Good luck! Youve got some good answers on the thread.


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 Post subject:
PostPosted: Sat Nov 14, 2009 2:23 am 
you can usually pick up a 50mm canon f1.8 or f1.4 at a decent price. It really is a great lens to have for a variety of things especially portrait work.


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 Post subject:
PostPosted: Wed Nov 18, 2009 6:18 am 
Hi Manu,

I'd think again about using flash... If you haven't been shooting long, chances are that you think of flash as the ugly white light that blasts the subject and leaves everything else to drown in darkness. But there are a few tricks to keep the (beautiful) natural light in your shots, even when you use flash. Give me (or us of course) a shout if you'd like to know more, but here's a few short hints:

-set your flash sync to rear curtain sync (check your manual)
This setting means that your flash will fire at the end of the exposure instead of the beginning

-set a longer shutterspeed
In dark conditions I start between 1/5th and 1/20th of a second. Together with rear sync flash this will let your camera suck in the (good) natural light before freezing motion with the flash. You will get motion blur, but your subjects will still be rendered sharp by the flash. Colours and ambient light will also be rendered much better.

-raise your ISO
To keep shutterspeeds at a reasonable length and still collect as much ambient light as possible, raise your ISO until you get a good mixture.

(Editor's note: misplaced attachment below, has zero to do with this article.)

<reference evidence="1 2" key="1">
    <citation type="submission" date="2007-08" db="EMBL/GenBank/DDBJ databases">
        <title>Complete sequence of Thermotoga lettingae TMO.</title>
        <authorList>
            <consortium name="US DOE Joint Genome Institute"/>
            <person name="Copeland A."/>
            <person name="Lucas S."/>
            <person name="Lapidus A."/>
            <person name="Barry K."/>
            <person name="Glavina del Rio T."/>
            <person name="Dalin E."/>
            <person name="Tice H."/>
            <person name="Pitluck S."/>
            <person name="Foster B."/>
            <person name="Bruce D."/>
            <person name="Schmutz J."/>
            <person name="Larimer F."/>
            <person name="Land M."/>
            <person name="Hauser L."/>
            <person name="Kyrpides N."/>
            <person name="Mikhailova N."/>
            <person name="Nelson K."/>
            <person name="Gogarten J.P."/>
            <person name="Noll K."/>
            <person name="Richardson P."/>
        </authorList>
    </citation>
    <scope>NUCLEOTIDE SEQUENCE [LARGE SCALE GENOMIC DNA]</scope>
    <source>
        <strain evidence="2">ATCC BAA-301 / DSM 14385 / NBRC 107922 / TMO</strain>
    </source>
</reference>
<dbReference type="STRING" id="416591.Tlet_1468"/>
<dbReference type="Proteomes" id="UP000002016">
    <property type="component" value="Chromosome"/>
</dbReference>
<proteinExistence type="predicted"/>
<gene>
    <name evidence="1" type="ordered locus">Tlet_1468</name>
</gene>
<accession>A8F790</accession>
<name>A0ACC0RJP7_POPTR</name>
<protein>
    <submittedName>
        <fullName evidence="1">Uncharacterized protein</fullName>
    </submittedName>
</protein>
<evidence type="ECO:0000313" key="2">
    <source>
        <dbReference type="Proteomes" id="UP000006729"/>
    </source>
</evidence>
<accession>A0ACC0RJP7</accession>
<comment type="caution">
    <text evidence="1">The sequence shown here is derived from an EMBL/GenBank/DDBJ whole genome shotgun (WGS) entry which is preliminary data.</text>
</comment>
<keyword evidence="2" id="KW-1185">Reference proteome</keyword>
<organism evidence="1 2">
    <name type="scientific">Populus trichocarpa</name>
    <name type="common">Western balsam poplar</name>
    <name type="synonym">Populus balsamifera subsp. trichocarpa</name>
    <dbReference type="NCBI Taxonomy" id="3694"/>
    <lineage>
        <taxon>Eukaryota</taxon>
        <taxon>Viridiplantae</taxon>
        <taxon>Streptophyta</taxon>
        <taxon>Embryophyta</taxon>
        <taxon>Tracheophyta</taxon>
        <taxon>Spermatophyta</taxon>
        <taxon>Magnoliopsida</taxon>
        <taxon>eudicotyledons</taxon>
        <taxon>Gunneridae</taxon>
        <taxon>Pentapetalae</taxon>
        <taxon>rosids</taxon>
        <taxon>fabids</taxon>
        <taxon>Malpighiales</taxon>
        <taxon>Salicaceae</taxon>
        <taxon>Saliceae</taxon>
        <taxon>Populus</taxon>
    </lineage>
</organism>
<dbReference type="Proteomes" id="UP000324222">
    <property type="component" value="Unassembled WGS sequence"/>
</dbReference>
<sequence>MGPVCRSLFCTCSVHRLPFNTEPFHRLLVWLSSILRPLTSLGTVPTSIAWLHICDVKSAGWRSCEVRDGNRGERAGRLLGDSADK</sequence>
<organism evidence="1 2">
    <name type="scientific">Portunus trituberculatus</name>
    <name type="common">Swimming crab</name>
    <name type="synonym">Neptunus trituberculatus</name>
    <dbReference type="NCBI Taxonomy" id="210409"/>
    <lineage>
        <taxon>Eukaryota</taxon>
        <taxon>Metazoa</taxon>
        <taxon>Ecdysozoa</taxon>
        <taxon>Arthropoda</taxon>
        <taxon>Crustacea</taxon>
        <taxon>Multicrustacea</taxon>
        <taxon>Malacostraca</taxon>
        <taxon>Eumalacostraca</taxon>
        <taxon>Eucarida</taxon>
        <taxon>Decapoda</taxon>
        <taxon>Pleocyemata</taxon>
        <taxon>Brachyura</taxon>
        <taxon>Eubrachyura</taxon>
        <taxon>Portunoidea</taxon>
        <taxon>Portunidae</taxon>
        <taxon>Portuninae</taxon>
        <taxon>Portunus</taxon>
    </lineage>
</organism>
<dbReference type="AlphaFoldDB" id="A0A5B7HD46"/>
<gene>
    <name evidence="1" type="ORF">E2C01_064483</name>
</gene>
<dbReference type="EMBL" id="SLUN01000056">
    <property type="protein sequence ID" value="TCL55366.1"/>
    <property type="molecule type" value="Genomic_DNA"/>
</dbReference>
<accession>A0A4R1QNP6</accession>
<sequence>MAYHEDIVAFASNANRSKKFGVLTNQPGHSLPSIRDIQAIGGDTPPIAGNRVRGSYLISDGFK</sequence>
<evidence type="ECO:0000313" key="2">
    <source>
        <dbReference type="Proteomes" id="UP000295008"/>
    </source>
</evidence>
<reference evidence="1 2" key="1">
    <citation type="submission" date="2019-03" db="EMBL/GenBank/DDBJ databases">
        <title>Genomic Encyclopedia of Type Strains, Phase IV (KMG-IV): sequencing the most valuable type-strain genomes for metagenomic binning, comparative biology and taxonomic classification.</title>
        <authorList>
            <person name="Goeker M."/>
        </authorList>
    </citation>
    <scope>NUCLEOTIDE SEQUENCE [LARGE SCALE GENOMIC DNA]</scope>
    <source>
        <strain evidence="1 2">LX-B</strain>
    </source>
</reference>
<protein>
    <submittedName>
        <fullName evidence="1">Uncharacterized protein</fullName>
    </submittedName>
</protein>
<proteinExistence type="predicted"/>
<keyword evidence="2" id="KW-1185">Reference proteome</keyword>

For an example click here: http://www.flickr.com/photos/brunoaxhau ... 5/sizes/l/
This image was taken in a pretty dark tunnel although the light was very warm and nice. Without flash the subject would have been hopeless to freeze but I also wanted to keep the ambient light. So I basically did the above, shutterspeed around 1/5th, rear curtain flash sync and ISO up around 800 or more (don't remember the exact settings, sorry)

Of course you can do longer exposures with flash set to front curtain sync (which would probably be the standard setting) but then the motion blur of moving subjects would be on the wrong side. (People would seem to be walking backwards etc.)

An external flash is nice for this of course but you can do all of this with a pop-up flash as well! In fact, for shots of parties etc all I carry is my D90 with a cheap 18-55mm and it's pop-up flash. Doesn't get in your way and works like a charm.



Hope this helps a little,
cheers
Bruno


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 Post subject:
PostPosted: Thu Nov 26, 2009 7:05 am 
dilbarmano wrote:
Thanks goldengloves and grahamnp for your suggestions.

Citruspers.. your explanation bowled me completely.. it is a complete bouncer for me.. :( ..

But i would like to know what you are trying to explain me.. can you explain the same in a layman's terms please???

Sorry for being so amateur....

Regds
Mano

What Citruspers is basicly trying to give you is a rule of thumb for at what shutterspeeds you generally no longer can expect to get a sharp picture without a tripod. 1/ focal length. So if you zoom in as much as possible on your 18-55 lense (if that's what you have) you would have to use a tripod for any shutter speeds longer than 1/55:th of a second. This is however complicated by the 1.6X crop factor on most dSLR's.
Either way. Shooting at night without a tripod or a flash must be damn near impossible.


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 Post subject:
PostPosted: Sun Nov 29, 2009 1:26 am 
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Joined: Tue Nov 08, 2005 3:32 pm
Posts: 9975
Location: Queenstown, New Zealand
If you don't have a tripod, or didn't bright it with you, simply look for somewhere to balance the camera, like a fence, or a post or a coffee cup on a table! I'm forever balancing my camera on things. Then use the self-timer to take the shot so you don't wobble the camera by pressing the shutter release.

I used this technique for this tutorial:

http://www.dslrtips.com/workshops/How_t ... ater.shtml